LAS VEGAS (CBSMiami) – A University of Florida law school student who was shot in the back as she ran for her life in Sunday’s mass shooting in Las Vegas is thankful to be alive.
“I couldn’t believe at the time that it was a gun, and I didn’t want to,” said Kristin Babik.
Disbelief is the word she used to describe the momenyt she heard the first spray of bullets.
“There was even some people who yelled, ‘don’t worry, don’t worry. It’s nothing,’ she said. “Second time came around, more people started to realize what it was. And after the third time, we knew.”
Stephen Paddock, 64, fired down on the crowd at the Route 91 Harvest music festival from the 32nd floor of the nearby Mandalay Bay Hotel and Casino. Fifty nine people died in the attack, more than 500 were injured.
A bullet struck Babik, 24, between the vertebrae of her spine. Babik said she told her friend that at first it felt like she had been hit with a water balloon.
“I said that because after I was hit, I felt like a splatter or something wet drip down where I was hit. So I was like oh, maybe someone threw their drink or maybe someone’s just being silly,” she said.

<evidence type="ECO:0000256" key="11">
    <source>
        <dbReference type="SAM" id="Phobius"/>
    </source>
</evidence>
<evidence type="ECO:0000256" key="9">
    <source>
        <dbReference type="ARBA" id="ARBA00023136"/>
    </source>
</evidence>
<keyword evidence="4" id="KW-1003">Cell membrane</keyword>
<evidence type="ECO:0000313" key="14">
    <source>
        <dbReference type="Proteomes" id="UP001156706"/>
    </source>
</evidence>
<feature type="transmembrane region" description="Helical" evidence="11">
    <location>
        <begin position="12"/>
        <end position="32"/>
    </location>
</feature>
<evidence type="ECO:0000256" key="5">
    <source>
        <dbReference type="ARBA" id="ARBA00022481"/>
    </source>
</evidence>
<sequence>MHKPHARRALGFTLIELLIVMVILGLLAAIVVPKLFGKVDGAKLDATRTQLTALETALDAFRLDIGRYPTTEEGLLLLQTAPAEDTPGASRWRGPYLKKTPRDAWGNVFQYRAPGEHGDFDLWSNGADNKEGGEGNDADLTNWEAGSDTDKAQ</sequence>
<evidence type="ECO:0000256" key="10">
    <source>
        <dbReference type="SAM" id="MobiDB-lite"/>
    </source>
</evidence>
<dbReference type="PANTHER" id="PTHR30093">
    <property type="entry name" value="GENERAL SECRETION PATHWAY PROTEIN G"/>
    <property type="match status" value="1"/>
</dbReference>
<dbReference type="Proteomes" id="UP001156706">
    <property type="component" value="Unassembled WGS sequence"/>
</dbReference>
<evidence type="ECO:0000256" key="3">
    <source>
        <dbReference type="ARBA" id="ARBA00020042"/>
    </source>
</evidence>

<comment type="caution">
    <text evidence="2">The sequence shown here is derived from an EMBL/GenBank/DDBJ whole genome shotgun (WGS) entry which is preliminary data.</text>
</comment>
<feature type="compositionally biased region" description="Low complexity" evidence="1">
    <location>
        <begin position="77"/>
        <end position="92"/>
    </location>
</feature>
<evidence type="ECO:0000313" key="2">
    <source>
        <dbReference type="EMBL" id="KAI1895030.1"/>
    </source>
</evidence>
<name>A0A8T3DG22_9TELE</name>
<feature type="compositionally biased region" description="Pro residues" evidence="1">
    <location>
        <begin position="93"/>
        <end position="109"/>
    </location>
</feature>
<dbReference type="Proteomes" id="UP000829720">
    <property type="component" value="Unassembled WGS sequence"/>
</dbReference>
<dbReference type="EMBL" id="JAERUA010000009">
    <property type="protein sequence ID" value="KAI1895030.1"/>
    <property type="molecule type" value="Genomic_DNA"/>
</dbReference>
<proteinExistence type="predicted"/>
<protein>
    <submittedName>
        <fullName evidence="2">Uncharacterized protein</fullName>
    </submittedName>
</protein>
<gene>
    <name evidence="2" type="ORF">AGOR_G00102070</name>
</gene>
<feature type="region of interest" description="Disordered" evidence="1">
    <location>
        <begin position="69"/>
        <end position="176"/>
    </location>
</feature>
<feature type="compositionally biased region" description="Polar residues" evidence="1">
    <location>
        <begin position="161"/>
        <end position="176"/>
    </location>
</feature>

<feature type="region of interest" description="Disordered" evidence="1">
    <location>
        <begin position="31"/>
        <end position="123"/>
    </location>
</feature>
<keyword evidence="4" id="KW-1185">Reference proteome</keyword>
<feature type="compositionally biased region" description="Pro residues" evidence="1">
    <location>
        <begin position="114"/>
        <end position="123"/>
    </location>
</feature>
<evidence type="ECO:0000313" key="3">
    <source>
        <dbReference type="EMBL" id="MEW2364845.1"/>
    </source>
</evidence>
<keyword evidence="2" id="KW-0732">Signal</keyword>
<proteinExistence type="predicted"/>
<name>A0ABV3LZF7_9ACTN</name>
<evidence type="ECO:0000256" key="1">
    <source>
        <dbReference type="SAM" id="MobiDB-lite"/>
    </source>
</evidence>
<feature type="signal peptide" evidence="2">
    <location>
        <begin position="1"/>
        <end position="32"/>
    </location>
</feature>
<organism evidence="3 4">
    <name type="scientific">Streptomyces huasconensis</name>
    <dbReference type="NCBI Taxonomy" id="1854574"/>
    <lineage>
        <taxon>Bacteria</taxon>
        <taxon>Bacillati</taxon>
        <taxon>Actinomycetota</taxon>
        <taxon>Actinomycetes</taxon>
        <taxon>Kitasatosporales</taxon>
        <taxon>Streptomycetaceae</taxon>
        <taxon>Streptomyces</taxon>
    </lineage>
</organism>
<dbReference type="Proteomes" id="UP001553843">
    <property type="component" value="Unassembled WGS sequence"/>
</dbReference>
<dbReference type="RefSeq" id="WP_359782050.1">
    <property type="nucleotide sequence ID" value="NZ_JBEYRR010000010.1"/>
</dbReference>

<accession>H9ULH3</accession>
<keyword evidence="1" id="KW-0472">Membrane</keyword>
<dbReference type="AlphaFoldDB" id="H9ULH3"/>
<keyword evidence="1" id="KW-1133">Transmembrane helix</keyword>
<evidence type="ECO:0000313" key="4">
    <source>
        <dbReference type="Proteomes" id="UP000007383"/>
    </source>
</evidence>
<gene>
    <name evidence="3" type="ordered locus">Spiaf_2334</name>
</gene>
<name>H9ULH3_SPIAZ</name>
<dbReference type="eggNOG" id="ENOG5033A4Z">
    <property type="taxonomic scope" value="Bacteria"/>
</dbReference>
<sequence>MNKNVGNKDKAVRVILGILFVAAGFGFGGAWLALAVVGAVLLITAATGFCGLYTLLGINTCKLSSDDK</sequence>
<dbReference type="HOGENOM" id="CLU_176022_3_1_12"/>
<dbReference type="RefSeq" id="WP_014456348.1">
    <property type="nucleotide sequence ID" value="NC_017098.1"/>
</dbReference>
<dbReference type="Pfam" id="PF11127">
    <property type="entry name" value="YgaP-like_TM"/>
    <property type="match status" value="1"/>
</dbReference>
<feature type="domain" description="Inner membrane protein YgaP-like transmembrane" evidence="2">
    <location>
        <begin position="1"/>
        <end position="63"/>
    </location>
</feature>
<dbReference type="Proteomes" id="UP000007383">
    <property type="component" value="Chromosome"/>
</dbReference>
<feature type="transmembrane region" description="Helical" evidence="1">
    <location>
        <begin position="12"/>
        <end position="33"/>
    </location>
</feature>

It soon however dawned on her that she had been hit.
“I started running toward the back and I realized I couldn’t breathe,” she said.
Bleeding and fighting for air, Babik continued running along side her friend Joseph Ostunio.
“We made our way to a fence because the other exits were too full. There were people on the other side helping people get over. And someone caught me. And I was so scared. And they gave me the biggest hug. And they told me everything’s gonna be okay,” she said with tears beginning to well up in her eyes.
Babik was rushed by ambulance to the University Medical Center with broken ribs and a collapsed lung. Now in her third year at law school, Babik said she had one question for the doctor.
“I kept asking “am I gonna be okay? All I want to do is graduate law school.” When she told me the bullet was in my spine or close to it, then my second question was, “am I gonna be paralyzed? Am I gonna be able to walk again?” And she told me when I woke up after they put the tube in my chest, “you’re gonna graduate and you’re gonna be able to run a marathon. You’re gonna run again,” she said.
Babik said surviving the shooting has renewed her sense of purpose to become a criminal prosecutor after she graduates in May.